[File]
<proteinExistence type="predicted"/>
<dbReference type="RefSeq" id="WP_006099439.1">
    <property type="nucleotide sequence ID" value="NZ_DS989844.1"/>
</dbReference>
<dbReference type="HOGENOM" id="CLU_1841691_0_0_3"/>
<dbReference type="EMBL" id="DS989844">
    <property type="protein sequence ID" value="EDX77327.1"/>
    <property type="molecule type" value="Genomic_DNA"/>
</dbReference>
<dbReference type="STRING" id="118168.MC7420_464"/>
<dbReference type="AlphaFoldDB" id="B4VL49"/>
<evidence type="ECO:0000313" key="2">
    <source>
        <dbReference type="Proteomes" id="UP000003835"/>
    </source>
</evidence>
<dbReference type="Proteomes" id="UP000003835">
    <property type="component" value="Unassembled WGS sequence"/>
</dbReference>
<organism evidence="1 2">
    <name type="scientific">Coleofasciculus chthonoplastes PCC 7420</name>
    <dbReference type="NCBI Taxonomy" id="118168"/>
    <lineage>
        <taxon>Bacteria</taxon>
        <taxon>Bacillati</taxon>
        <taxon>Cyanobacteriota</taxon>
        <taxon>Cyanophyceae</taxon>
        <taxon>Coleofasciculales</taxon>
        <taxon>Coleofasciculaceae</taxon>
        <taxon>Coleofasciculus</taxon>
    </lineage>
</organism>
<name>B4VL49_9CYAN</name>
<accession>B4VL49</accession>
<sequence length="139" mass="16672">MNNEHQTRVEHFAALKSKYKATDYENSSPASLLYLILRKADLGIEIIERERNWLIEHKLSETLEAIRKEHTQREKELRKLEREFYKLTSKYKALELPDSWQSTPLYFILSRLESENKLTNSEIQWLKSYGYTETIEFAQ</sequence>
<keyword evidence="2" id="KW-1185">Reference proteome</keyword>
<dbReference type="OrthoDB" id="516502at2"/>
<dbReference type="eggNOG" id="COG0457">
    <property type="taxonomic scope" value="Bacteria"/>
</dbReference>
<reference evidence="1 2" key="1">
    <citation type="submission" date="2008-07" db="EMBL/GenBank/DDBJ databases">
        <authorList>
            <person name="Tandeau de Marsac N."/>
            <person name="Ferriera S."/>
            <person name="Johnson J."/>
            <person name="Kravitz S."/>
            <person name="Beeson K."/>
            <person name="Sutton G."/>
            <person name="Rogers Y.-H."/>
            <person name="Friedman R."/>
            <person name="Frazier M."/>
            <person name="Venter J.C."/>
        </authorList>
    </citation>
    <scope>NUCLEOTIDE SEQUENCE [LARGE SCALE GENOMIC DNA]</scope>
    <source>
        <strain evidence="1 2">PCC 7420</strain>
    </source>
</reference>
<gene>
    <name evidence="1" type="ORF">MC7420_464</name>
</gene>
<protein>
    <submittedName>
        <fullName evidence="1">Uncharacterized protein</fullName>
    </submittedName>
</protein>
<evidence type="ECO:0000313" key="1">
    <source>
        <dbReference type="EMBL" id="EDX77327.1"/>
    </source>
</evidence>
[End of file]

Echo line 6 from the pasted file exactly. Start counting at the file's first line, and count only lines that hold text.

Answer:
<dbReference type="EMBL" id="DS989844">